eDNA Formed Specific Structures in M. xanthus Biofilms

Next, we explored the nucleic acid distribution in M. xanthus submerged biofilms using confocal laser scanning microscopy (CLSM). With a mixture of SYTO 9 and SYTOX orange stains, extracellular as well as nucleic acids inside cells with compromised membranes were revealed by SYTOX orange labeling, while viable cells with intact membranes were stained by SYTO 9.

In 24 hr non-developmental starvation biofilms, we observed both smeared and dot-like patterns for the SYTOX orange signals (Fig. 2A). In the overlaid image, the smeared structures were surrounded by live cells, while the dot-like patterns were dispersed throughout the biofilm (Fig. 2B). Furthermore, only the smeared signals disappeared after treatment with DNase I, and most of the dot-like signals remained intact (Figs. 2C and 2D). After quantification and statistical analyses of five samples, SYTOX orange signals in DNase I treated samples were about 0.6–4.3% compared to untreated samples. The smeared signals therefore likely result from SYTOX orange binding to eDNA molecules, which are exposed and thus sensitive to treatment with DNase I, rather than extracellular RNA. The dot-like signals might be nucleic acid molecules within cells with compromised membranes, whose DNA would be less accessible to treatment with DNase I. To precisely identify the location of eDNA in M. xanthus biofilms, a combination of SYTOX orange and the membrane-specific dye FM 4-64 was used to stain the starvation biofilm formed by M. xanthus DK10547 (a gfp-expressing derivative of DK1622). As shown in Figs. 2E and 2F, the red smeared structures stained by SYTOX orange (red) were confirmed as eDNA, which were not wrapped by the cell membrane (blue). The green signals (GFP) inside the blue membrane signals (FM 4-64) indicated live cells, and dead cells were identified by the red dot-like signals inside the blue spherical membrane signals.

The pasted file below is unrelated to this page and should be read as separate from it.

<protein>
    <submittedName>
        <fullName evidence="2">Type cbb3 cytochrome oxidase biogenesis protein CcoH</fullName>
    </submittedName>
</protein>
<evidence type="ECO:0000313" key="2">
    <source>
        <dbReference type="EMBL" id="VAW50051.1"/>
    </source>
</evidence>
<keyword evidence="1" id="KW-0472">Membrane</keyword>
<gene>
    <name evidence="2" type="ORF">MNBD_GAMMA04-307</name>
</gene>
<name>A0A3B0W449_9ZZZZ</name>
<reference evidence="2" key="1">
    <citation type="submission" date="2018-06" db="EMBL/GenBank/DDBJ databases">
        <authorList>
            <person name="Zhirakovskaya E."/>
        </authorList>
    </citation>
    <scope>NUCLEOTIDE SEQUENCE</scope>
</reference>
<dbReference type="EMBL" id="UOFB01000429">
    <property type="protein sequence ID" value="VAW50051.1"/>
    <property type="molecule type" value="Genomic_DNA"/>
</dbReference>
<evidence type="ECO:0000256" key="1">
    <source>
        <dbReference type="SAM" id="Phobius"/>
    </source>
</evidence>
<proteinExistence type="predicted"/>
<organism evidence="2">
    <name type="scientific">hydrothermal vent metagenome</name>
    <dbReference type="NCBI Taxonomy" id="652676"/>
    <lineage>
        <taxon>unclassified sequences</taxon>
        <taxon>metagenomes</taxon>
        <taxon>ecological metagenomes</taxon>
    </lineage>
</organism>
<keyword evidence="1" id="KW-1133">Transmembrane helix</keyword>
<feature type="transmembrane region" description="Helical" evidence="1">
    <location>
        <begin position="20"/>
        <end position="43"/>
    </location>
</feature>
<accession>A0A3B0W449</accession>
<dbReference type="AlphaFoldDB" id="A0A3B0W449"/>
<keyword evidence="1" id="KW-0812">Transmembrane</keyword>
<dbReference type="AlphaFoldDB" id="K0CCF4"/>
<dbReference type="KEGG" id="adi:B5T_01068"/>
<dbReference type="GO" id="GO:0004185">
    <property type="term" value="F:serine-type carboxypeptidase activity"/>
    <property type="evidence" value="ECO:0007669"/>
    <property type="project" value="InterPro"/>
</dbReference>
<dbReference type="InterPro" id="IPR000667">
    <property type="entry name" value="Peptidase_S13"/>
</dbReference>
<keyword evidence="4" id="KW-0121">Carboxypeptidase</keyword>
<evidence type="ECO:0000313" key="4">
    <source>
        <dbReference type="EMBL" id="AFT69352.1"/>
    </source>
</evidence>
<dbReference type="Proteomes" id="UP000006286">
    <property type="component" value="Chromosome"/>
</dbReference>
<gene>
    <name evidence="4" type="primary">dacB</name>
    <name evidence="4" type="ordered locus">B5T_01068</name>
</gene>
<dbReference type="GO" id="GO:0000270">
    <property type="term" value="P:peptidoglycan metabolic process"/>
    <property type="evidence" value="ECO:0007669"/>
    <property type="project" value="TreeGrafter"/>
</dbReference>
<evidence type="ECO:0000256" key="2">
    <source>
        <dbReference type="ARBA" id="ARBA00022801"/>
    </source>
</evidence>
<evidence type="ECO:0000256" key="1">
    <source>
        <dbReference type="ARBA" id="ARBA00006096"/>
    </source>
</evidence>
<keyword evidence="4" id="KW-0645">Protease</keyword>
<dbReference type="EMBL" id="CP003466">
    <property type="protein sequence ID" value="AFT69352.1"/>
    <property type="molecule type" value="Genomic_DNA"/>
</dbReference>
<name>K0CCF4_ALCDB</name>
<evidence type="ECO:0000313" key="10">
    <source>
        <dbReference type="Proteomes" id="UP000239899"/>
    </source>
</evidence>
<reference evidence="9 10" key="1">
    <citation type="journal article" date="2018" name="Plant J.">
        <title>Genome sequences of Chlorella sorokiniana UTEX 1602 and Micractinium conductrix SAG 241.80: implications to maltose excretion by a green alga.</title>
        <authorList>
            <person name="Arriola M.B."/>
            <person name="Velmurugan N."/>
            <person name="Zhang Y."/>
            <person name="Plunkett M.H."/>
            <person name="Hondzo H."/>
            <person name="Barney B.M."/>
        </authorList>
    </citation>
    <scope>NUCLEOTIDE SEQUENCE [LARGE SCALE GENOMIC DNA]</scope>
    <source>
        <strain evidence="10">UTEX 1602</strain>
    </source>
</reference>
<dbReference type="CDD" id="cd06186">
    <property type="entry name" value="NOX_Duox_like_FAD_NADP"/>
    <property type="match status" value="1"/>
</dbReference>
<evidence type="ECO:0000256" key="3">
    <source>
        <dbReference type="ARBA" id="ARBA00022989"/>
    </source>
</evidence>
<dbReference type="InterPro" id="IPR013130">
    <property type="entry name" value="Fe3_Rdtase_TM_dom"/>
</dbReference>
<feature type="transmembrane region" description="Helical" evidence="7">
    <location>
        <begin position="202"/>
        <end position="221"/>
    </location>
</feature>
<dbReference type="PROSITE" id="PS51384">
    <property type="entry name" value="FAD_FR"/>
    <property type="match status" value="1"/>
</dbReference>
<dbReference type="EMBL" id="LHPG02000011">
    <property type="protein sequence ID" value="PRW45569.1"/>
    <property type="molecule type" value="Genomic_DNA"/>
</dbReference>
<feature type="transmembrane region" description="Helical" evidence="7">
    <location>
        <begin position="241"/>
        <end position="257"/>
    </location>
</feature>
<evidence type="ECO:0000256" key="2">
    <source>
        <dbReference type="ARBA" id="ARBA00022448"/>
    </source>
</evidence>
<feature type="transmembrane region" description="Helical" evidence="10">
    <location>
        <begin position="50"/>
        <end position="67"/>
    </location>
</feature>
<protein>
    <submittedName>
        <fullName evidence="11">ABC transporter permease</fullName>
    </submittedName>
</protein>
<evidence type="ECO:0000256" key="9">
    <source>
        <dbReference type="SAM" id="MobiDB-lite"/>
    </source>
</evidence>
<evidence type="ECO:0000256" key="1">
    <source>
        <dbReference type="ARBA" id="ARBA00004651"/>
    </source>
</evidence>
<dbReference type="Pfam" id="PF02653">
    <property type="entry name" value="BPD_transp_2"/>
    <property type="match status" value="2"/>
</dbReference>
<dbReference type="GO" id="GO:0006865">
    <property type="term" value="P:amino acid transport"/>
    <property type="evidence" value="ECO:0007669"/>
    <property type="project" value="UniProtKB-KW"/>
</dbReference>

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Figure 2. eDNA in M. xanthus non-developmental starvation biofilms.